My First Computer

Orao Computer

My first computer was called Orao (not Oreo), which translates to “Eagle” and it featured a whopping 16K of RAM. According to Wikipedia, this 8-bit computer was a superior version to its predecessor Galeb (Seagull) and was released in 1984 as a standard school computer in Yugoslavia.

How I got one

It wasn’t until 1992, however, that I got my hands on one of these. I returned to my home town after a violent and destructive war which left everything in ruins, including my local school. I toured this ghostly, half-demolished building decorated by millions of bullet holes and grenade craters. It smelled of of gun powder and charcoal.

In the basement of the building I found one room which wasn’t yet pillaged and to my surprise I found chalk. Boxes and boxes of chalk. I took as many as I could carry and as I was walking out saw what looked like a keyboard. I dropped everything and went to investigate, forgetting myself and not really watching for “pasteta” micro mines which were commonly dispersed around the town at that time. To my delight and awe, there it was, in front of me – a real computer! I took it home.

The power comes back

It was 6 months after, that we got running water and another 6 until power grid was re-established. First thing I did was flick the light switch in my room and the second thing was to plug the Orao computer into the TV.

For all the kids reading this, back then things were analogue and so was my TV. The computer video output had to be plugged into the aerial slot and channels tuned until you get a clear signal. And when I did… oh boy. I used ASCII to draw a house, proudly demonstrated it to my parents and got the standard “attaboy” response.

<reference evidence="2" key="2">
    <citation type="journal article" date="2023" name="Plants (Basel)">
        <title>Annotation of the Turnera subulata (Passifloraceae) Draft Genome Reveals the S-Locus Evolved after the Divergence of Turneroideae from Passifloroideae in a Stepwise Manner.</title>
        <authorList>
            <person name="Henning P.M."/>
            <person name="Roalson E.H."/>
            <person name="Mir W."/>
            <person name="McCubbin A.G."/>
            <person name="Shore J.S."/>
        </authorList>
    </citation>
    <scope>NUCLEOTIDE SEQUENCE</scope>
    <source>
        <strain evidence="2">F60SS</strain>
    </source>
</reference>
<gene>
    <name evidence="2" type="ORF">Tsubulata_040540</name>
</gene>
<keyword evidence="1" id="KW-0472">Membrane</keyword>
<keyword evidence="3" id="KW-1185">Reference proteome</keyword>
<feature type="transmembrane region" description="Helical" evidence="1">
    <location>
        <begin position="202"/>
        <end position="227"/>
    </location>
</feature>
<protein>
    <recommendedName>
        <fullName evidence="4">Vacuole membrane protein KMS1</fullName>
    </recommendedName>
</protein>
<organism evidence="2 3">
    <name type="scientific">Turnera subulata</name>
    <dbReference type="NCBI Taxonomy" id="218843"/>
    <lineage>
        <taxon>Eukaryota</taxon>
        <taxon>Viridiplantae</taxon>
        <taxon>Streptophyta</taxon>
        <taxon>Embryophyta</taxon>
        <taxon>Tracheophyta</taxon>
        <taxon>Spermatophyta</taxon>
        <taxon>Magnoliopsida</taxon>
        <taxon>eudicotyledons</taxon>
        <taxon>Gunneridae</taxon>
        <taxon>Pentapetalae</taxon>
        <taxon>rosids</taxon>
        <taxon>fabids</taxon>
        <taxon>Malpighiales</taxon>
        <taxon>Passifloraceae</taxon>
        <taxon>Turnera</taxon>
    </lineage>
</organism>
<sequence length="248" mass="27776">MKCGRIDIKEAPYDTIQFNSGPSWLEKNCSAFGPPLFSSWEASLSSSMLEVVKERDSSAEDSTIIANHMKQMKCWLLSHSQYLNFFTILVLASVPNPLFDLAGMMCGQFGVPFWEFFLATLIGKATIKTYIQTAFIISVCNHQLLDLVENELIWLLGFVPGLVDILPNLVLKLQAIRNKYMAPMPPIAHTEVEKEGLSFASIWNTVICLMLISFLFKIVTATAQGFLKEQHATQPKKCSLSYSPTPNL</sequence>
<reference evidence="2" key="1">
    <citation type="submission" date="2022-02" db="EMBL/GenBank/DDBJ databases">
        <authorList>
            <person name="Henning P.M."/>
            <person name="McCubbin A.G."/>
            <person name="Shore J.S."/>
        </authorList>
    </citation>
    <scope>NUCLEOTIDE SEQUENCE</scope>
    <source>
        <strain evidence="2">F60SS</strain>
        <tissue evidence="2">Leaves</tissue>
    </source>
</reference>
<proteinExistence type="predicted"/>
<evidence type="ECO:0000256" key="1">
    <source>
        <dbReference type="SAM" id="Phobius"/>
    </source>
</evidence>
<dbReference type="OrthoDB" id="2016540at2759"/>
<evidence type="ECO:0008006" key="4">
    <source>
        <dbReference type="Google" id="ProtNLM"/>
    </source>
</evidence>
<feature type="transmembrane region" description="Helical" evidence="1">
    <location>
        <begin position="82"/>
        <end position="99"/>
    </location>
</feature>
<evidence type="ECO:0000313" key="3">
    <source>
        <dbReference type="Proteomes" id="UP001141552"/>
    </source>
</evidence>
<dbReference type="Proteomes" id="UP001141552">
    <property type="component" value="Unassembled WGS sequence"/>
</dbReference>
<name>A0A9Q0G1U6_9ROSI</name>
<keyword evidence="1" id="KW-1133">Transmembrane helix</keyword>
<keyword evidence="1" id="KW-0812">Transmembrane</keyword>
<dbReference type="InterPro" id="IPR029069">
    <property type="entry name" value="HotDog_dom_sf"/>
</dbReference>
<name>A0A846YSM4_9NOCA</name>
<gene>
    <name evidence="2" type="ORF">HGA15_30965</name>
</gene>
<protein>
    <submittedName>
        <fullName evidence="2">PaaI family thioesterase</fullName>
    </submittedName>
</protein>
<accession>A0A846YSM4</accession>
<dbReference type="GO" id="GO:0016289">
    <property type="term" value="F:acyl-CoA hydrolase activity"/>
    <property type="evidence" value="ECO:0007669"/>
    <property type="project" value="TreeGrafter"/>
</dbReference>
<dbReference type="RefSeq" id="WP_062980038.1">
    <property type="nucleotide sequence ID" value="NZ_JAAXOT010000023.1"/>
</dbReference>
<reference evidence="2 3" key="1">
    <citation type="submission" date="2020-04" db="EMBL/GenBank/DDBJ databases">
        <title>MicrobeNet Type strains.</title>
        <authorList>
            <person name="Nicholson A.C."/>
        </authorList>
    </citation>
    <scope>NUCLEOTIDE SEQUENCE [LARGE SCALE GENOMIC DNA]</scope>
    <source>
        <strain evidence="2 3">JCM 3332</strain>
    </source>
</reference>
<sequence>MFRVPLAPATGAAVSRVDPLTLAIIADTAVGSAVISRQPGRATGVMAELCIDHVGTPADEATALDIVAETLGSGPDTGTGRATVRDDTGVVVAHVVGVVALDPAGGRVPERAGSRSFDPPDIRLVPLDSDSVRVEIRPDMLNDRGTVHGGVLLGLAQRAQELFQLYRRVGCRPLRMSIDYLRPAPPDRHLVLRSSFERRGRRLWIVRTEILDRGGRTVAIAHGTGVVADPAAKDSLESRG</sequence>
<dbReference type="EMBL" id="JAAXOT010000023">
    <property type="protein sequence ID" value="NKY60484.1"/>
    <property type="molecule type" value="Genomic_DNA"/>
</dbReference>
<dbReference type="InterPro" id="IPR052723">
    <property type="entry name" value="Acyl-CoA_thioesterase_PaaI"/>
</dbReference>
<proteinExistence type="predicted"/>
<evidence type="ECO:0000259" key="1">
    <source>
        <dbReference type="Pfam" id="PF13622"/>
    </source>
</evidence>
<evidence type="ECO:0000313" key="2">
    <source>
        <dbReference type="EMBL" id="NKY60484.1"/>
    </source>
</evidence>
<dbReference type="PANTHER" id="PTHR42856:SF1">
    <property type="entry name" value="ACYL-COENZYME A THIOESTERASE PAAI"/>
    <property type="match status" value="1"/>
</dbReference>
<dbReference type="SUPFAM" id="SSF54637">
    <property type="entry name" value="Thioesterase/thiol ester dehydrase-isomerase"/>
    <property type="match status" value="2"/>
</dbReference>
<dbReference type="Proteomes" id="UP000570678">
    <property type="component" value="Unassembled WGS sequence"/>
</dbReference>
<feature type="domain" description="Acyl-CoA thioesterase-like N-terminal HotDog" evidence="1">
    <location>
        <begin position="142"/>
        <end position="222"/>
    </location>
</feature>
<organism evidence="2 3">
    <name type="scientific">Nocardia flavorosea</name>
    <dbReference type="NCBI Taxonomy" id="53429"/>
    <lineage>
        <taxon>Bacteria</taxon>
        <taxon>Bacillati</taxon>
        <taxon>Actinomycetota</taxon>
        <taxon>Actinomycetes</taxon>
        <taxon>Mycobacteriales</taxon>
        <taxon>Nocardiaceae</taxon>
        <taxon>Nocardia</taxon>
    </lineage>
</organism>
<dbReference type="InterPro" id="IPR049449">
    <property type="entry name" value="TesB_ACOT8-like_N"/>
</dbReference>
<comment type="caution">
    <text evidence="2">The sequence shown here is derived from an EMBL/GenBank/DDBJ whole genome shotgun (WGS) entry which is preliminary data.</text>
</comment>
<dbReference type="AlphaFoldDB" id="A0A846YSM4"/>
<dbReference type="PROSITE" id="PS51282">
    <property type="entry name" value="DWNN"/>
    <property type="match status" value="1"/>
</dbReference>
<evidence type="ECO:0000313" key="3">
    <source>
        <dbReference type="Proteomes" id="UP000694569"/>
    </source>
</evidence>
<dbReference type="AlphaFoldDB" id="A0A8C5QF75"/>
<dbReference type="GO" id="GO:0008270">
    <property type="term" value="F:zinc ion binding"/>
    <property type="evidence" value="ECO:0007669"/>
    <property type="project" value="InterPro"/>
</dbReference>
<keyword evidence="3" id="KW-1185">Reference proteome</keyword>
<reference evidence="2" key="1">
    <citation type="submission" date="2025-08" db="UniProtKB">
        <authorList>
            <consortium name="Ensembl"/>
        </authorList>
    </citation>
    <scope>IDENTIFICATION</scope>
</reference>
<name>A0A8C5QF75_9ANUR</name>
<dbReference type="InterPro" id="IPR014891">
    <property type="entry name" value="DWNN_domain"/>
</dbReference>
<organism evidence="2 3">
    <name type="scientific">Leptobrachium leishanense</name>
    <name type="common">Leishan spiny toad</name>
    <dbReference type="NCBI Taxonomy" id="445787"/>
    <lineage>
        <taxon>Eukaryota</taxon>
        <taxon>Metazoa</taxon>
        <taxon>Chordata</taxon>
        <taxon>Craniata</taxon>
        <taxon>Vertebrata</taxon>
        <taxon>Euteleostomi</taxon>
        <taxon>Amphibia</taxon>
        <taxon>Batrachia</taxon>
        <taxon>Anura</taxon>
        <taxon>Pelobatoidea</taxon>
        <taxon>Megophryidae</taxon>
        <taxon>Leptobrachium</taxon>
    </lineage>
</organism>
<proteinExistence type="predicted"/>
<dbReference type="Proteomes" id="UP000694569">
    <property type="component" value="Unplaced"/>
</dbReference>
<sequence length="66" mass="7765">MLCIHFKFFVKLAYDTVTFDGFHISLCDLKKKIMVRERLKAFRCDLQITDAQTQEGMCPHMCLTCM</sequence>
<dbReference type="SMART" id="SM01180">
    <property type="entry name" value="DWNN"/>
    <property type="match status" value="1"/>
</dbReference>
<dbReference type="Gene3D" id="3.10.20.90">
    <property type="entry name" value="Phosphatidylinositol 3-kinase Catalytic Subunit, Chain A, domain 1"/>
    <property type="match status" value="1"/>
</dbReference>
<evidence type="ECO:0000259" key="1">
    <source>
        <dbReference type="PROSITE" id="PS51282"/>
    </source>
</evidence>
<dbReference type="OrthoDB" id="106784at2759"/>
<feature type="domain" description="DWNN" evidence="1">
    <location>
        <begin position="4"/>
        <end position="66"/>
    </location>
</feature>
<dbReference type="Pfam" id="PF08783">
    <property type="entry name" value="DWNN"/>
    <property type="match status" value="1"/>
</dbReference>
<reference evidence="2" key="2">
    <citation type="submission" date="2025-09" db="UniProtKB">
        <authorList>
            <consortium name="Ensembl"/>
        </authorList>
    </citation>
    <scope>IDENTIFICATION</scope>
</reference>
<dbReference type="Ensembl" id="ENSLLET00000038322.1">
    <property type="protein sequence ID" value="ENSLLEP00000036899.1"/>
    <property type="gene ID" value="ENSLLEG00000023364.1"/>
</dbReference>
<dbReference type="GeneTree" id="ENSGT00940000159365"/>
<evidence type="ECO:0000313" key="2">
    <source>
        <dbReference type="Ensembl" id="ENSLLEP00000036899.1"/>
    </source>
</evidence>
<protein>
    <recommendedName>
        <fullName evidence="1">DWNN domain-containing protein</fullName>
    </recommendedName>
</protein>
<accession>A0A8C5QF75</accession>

A few weeks later a kid from another suburb (we were the only remaining family in my block) hears that I have… a COMPUTER! So I started receiving offers which graduated from “I’ll give you a microphone” to “I’ll give you a motorbike”. The final offer was more than I expected… one day he comes to my house and points at this:


Yes, he actually somehow dismounted a heavy anti-airicraft gun (P.A.M.) and dragged it into my backyard. This is with the explosive (black & red) bullets and all.

“Nikola, and what exactly am I going to do with a PAM?”, I said to him. I already had an AK which was much lighter and more practical.

“I don’t know, keep it as a souvenir.”, he replied.

When I said I still wanted to keep my computer he was a bit upset but said to me:

“I’ll just leave the gun here and you think about it OK?”, “OK” I said.

I am not sure what happened to this piece of military equipment, but I think my grandpa eventually sold it as scrap iron.

Later on I got a Commodore 128D and finally my first PC once I migrated to Australia. The Orao computer is still somewhere in my old house in Croatia, waiting for me to turn it on and have fun with ASCII art.

Dan Petrovic, the managing director of DEJAN, is Australia’s best-known name in the field of search engine optimisation. Dan is a web author, innovator and a highly regarded search industry event speaker.

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